eng
Schloss Dagstuhl – Leibniz-Zentrum für Informatik
Leibniz International Proceedings in Informatics
1868-8969
2017-12-07
32:1
32:12
10.4230/LIPIcs.ISAAC.2017.32
article
On Using Toeplitz and Circulant Matrices for Johnson-Lindenstrauss Transforms
Freksen, Casper Benjamin
Larsen, Kasper Green
The Johnson-Lindenstrauss lemma is one of the corner stone results in dimensionality reduction. It says that given N, for any set of N,
vectors X \subset R^n, there exists a mapping f : X --> R^m such that f(X) preserves all pairwise distances between vectors in X to within(1 ± \eps) if m = O(\eps^{-2} lg N). Much effort has gone into developing
fast embedding algorithms, with the Fast Johnson-Lindenstrauss
transform of Ailon and Chazelle being one of the most well-known
techniques. The current fastest algorithm that yields the optimal m =
O(\eps{-2}lg N) dimensions has an embedding time of O(n lg n + \eps^{-2} lg^3 N). An exciting approach towards improving this, due to Hinrichs and Vybíral, is to use a random m times n Toeplitz matrix for the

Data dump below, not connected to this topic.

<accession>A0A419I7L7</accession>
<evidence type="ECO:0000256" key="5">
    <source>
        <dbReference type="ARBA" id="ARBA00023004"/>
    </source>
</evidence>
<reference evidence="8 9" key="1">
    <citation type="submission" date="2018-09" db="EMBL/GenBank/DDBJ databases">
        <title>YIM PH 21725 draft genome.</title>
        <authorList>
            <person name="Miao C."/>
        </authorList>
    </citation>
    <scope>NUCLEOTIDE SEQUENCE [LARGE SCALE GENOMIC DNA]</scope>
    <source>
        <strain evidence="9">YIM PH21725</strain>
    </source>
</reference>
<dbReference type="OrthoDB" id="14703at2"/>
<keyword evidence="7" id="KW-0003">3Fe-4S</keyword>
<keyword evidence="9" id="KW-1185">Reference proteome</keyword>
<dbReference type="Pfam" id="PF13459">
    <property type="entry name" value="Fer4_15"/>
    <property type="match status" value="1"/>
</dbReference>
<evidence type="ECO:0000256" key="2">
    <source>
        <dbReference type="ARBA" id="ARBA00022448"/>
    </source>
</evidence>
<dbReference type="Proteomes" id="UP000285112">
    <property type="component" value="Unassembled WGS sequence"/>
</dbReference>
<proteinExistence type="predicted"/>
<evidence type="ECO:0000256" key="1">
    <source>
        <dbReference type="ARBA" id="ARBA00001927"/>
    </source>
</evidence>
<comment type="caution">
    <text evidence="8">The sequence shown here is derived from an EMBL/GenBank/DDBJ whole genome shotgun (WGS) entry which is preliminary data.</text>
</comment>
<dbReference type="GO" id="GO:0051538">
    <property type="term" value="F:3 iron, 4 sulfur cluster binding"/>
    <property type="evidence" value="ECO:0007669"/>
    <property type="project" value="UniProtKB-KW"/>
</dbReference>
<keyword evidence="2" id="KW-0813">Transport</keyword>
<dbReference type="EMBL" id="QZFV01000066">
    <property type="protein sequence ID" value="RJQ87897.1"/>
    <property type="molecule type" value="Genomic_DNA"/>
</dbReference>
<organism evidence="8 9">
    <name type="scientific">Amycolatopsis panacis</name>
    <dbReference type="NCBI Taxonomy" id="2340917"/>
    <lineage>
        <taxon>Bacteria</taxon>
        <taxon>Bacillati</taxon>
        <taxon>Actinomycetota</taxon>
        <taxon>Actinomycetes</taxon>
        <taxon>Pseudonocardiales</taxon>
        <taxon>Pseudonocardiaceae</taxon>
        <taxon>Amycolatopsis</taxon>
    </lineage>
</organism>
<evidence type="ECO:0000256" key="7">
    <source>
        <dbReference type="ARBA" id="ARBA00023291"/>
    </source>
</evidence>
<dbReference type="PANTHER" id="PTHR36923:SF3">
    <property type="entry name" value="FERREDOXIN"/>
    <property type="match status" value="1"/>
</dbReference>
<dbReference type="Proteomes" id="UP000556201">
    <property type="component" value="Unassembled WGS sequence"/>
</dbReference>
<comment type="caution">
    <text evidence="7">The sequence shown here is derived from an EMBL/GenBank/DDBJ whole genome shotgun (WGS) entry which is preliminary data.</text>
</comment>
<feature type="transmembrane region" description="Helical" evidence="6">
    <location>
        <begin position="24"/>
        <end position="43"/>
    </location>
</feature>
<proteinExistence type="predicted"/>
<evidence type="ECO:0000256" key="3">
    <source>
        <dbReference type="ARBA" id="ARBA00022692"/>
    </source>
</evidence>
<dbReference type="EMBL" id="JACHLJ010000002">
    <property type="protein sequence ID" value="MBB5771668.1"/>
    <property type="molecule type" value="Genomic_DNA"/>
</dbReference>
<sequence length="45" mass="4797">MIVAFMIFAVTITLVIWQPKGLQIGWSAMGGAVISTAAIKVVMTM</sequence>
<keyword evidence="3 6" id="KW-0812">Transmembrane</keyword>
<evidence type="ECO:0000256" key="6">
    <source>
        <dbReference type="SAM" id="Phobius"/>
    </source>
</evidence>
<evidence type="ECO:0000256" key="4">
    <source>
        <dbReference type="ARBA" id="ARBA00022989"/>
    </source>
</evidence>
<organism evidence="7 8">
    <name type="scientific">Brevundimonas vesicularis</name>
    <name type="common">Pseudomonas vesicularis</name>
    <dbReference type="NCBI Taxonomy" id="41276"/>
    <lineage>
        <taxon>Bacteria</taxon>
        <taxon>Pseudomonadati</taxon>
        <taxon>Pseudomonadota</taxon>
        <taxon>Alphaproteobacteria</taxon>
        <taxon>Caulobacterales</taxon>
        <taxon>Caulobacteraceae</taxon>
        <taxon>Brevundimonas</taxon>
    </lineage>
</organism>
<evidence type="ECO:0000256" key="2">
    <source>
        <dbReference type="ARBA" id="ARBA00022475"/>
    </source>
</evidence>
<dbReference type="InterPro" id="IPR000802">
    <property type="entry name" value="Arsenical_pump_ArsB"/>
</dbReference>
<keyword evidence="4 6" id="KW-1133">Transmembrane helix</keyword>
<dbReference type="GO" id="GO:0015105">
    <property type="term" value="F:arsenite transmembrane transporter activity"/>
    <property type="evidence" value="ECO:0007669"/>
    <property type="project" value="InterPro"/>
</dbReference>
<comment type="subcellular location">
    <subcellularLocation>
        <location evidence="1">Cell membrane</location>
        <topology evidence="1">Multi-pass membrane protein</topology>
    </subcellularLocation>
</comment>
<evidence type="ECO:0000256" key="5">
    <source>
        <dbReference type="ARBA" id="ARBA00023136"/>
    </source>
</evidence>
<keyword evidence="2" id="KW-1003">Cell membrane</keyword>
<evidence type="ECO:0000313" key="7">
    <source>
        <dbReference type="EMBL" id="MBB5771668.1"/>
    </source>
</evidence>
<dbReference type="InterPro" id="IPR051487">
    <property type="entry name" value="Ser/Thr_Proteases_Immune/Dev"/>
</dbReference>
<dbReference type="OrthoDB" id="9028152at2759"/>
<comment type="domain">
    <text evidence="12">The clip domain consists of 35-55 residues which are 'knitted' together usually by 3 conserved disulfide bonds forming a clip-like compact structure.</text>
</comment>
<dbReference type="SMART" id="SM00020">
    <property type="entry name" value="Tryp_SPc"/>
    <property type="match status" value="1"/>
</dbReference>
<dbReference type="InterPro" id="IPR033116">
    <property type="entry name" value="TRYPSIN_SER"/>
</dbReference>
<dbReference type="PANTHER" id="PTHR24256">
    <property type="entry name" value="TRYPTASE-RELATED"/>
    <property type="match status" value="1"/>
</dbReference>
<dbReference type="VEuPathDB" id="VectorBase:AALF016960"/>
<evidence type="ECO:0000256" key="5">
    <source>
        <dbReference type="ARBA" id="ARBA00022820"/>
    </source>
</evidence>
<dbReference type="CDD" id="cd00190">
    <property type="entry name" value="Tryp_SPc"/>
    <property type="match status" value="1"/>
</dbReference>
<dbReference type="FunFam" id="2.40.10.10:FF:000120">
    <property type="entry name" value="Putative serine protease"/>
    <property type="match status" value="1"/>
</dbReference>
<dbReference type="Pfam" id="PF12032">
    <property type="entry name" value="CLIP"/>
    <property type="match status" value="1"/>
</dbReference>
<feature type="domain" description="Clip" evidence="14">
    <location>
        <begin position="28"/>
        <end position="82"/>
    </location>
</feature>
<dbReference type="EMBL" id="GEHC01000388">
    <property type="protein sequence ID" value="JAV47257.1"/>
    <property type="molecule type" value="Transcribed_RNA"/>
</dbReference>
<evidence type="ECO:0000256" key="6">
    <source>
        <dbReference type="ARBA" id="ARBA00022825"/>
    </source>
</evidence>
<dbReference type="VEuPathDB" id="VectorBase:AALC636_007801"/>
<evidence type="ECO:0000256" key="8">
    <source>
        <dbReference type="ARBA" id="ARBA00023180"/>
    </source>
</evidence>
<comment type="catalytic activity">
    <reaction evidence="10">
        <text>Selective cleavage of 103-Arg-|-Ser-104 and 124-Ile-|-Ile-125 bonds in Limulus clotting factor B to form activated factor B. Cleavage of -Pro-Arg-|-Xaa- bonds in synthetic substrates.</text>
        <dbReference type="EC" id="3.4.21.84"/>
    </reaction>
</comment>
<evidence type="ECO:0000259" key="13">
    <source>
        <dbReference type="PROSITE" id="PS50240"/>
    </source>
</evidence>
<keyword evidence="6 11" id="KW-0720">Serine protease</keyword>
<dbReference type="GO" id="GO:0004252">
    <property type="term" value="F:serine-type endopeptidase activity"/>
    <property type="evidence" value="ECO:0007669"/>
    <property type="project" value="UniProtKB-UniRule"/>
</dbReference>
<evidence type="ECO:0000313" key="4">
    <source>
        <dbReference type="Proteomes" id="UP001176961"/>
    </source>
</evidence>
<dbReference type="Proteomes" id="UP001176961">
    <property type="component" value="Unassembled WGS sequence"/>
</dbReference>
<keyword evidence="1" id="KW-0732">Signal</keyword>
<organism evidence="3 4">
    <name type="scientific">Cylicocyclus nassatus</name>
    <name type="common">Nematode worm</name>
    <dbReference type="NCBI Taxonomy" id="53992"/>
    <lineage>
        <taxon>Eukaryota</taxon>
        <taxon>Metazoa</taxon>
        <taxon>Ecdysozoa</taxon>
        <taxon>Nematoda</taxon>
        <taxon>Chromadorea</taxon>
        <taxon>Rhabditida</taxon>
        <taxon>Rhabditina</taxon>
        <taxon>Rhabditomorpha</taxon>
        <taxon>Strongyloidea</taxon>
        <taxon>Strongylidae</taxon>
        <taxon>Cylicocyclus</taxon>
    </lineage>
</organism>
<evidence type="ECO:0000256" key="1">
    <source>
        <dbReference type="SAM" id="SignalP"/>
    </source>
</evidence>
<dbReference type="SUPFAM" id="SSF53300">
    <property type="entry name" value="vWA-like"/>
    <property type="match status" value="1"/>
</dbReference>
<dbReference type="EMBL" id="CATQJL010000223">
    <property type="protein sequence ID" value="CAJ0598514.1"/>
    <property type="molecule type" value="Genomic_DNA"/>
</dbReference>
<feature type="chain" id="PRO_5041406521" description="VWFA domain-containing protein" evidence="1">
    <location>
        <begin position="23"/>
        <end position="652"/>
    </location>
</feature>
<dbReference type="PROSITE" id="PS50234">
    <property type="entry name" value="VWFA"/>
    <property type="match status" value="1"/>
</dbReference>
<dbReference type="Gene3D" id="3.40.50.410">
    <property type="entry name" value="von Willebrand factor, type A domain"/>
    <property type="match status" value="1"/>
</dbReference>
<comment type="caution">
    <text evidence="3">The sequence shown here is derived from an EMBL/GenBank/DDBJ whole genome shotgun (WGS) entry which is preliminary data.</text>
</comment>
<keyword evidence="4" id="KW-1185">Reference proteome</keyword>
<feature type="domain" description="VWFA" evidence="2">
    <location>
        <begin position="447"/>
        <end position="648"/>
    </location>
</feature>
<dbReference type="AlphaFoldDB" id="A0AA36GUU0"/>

embedding. Using Fast Fourier Transform, the embedding of a vector can
then be computed in O(n lg m) time. The big question is of course
whether m = O(\eps^{-2} lg N) dimensions suffice for this technique. If
so, this would end a decades long quest to obtain faster and faster
Johnson-Lindenstrauss transforms. The current best analysis of the
embedding of Hinrichs and Vybíral shows that m = O(\eps^{-2} lg^2 N)
dimensions suffice. The main result of this paper, is a proof that
this analysis unfortunately cannot be tightened any further, i.e.,
there exists a set of N vectors requiring m = \Omega(\eps^{-2} lg^2 N)
for the Toeplitz approach to work.
https://drops.dagstuhl.de/storage/00lipics/lipics-vol092-isaac2017/LIPIcs.ISAAC.2017.32/LIPIcs.ISAAC.2017.32.pdf
dimensionality reduction
Johnson-Lindenstrauss
Toeplitz matrices